Israel debates controversial proposal for a longer weekend
There is a charming song used by Hebrew language schools to teach children the days of the week.
The tune is warm and folksy, although the lyrics are functional and repetitive, designed as they are to drum in a lesson.
"Sunday, work," it begins, "Monday, work… Tuesday, work". You get the picture.
The point is that it lists only Shabbat, the Jewish Sabbath, as a full day off - a grim lesson to absorb when you are only old enough to go to kindergarten.
That short weekend - a half-day on Friday and the whole day on Saturday - is reflected in the national timetable of Israel. At least it is for the moment.
The Deputy Prime Minister Silvan Shalom has a plan to alter the structure of Israel's working week - giving everybody Saturday and Sunday off and leaving Friday as a half-day.
In theory, shorter lunch breaks and longer working days should mean that the same amount of work is spread over a reduced working week.
Mr Shalom is a passionate advocate of the plan which he says would allow Israel to co-ordinate its working calendar with Europe and North America.
No more sitting in your office in Tel Aviv on Sunday wondering why your customers in Cherbourg or Chicago are not picking up the phone.
Mr Shalom told me: "Tourism will boom and malls will be open. Most the sales will be on Sunday. I think it's a win-win a plan that will help the economy to grow and help the Israeli people as well… they are under great stress."
Day of leisure
You may detect a whiff of shameless populism about all of this - telling the voters they deserve an extra day off and then promising them it will not cost a thing does sound like a sure-fire electoral winner.
Among the keenest supporters are religious Jews.
At the moment they spend their half-day on Friday cooking, cleaning and preparing for Shabbat. Then, for 24 hours from sunset on Friday, they avoid work, travel and anything that involves the use of electricity.
They then return to work on Sunday and many argue that they do not have a real day of leisure since Shabbat is given over to religious worship.
The government's argument is that freeing them to shop and eat out in restaurants on Sunday would boost growth and create jobs.
If you think the idea that doing less work would generate more growth sounds too good to be true, there are plenty of businessmen who will tell you that is because it is.
I went to see Gad Propper, an influential entrepreneur in Tel Aviv whose portfolio of interests includes the operations of L'Oreal and Nestle in Israel.
He is worried the government is so blinded by the political and cultural upsides of the longer weekend that it cannot see a rather obvious downside.
"It's very much like when you fall in love with a woman and you see only the positive sides of her," he said. "You don't see the negative things and this is more or less the situation that Silvan [Shalom] is in."
"Everyone likes to have a longer weekend, I'd like it too, but it's not good for the country," he added. "Israel is young and we still have much to build - if we stop working we won't get there, so we need the working hours."
And the misgivings are not just economic either.
Nothing is simple in Israel and you are sometimes left feeling that everything here is about everything.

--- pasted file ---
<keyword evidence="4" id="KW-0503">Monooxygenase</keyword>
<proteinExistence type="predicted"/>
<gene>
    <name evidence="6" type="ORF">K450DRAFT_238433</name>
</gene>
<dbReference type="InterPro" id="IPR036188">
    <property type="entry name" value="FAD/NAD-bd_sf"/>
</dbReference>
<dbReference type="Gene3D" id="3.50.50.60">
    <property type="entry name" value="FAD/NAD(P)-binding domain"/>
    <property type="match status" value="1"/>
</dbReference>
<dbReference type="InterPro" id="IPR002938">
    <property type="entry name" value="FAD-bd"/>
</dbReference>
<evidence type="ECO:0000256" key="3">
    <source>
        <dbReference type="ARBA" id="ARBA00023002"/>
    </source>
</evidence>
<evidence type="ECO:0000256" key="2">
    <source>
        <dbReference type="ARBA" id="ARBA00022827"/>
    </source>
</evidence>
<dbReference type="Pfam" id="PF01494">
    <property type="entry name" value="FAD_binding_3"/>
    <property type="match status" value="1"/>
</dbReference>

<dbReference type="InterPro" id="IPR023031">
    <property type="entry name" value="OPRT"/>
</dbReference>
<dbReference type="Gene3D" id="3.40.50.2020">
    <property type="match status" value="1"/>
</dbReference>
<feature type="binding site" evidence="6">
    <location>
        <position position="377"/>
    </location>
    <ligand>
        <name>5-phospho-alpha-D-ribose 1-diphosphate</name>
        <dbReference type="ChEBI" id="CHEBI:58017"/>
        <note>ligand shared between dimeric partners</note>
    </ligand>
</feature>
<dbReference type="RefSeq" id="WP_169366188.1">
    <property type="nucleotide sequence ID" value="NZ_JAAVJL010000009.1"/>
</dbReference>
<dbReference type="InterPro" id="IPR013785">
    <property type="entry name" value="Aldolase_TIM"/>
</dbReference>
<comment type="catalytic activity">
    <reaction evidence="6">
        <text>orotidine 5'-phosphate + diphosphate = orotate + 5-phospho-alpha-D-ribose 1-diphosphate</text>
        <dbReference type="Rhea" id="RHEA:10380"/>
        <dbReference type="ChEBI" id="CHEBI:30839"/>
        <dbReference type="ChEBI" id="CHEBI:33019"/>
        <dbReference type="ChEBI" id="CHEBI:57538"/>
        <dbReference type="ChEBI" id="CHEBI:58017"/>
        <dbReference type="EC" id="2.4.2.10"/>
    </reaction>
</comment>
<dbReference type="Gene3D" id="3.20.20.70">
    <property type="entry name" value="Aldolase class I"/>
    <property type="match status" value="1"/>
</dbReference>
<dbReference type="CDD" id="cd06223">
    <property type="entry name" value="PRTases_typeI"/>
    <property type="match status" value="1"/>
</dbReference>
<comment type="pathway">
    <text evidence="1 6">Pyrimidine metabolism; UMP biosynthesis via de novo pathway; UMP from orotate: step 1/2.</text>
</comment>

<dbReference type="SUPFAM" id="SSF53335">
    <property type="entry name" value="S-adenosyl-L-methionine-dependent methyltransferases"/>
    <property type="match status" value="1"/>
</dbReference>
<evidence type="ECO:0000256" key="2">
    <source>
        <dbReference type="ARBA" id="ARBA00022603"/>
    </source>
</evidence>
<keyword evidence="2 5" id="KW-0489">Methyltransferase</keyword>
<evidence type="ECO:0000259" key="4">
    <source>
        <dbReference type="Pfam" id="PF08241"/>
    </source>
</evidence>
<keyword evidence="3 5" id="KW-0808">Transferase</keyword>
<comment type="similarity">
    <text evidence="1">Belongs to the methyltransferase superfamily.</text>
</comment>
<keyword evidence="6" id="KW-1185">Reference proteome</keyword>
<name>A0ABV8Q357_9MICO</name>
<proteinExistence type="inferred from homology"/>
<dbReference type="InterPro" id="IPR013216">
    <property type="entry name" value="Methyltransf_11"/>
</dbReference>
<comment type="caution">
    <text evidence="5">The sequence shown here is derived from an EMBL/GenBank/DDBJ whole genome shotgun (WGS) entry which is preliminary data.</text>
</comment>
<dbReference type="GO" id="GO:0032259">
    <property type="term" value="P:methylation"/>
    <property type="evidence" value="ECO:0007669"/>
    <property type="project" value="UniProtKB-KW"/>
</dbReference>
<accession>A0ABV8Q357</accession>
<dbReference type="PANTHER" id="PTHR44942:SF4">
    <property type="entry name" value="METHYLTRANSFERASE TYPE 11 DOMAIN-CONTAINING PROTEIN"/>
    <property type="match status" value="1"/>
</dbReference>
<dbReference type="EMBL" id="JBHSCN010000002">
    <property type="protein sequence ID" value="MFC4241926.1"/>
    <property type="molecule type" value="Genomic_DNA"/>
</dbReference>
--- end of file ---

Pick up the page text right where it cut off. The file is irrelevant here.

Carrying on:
A fifth of Israel's population is Arab and mostly Muslim, and in that community you find a sense that there is much more at stake here than the structure of the working week.
After all, they point out, the Israeli government could extend the weekend by stretching it to include Friday, the Muslim day of prayer, rather than Sunday the Christian day of rest.
Ahmad Tibi, an Arab member of the Israeli parliament, does not think this is about synchronising the country's stock market with London and New York or boosting retail sales.
He sees it as a fundamental indication of how Israeli leaders see themselves and how they see their own Muslim citizens.
"They want to be European like they are in continuous denial about their presence in the Middle East" he told me.
"They are denying our presence here as a fifth of the population, ignoring Friday and ignoring Muslims. Maybe it's an indirect implementation of the idea of Israel as a Jewish state, which I oppose."
I spent an interesting hour talking about all this with shoppers in one of Jerusalem's busiest malls one Friday as the shopping for Shabbat reached a climax.
One or two were worried that the idea was unaffordable at a time when Israel is experiencing an unprecedented wave of street protests over the crushing cost of living here.
But most told me they saw Israel as a stressful, hectic place to live.
One woman joked: "I shouldn't say this, but there are times when I wake up on Sunday morning and realise that I have to go to work when I'm sorry I'm Jewish."
Israel has adjusted its national timetable once before - when it moved from an official six-day week to the present five-and-a-half in 1991 - and senior members of the government are convinced that their optimistic economic projections will work out.
Once again, the logistics of the change will be daunting, involving changes to school timetables along with shorter lunch hours and longer working days.
And of course someone is going to have to rewrite the words of that Hebrew song about the days of the week if the status of the Israeli Sunday really does end up changing.